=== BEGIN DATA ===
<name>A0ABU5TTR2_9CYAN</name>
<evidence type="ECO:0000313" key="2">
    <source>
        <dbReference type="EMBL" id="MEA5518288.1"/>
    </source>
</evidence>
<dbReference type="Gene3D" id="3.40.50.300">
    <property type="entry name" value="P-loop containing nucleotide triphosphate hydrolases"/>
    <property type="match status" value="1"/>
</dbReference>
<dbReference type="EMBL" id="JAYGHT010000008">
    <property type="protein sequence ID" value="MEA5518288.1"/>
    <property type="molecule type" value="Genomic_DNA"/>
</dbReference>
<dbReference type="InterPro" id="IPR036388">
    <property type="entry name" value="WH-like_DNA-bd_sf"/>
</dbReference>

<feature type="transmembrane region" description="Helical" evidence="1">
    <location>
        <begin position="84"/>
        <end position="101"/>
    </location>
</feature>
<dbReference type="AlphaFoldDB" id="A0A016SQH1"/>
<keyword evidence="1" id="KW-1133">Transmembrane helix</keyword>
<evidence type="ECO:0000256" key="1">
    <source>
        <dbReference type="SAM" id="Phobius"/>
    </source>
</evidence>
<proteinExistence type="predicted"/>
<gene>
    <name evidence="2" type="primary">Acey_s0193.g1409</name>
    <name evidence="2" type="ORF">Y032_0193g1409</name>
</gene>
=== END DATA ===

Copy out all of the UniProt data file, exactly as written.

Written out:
<name>A0ABU5TTR2_9CYAN</name>
<evidence type="ECO:0000313" key="2">
    <source>
        <dbReference type="EMBL" id="MEA5518288.1"/>
    </source>
</evidence>
<dbReference type="Gene3D" id="3.40.50.300">
    <property type="entry name" value="P-loop containing nucleotide triphosphate hydrolases"/>
    <property type="match status" value="1"/>
</dbReference>
<dbReference type="EMBL" id="JAYGHT010000008">
    <property type="protein sequence ID" value="MEA5518288.1"/>
    <property type="molecule type" value="Genomic_DNA"/>
</dbReference>
<dbReference type="InterPro" id="IPR036388">
    <property type="entry name" value="WH-like_DNA-bd_sf"/>
</dbReference>

<feature type="transmembrane region" description="Helical" evidence="1">
    <location>
        <begin position="84"/>
        <end position="101"/>
    </location>
</feature>
<dbReference type="AlphaFoldDB" id="A0A016SQH1"/>
<keyword evidence="1" id="KW-1133">Transmembrane helix</keyword>
<evidence type="ECO:0000256" key="1">
    <source>
        <dbReference type="SAM" id="Phobius"/>
    </source>
</evidence>
<proteinExistence type="predicted"/>
<gene>
    <name evidence="2" type="primary">Acey_s0193.g1409</name>
    <name evidence="2" type="ORF">Y032_0193g1409</name>
</gene>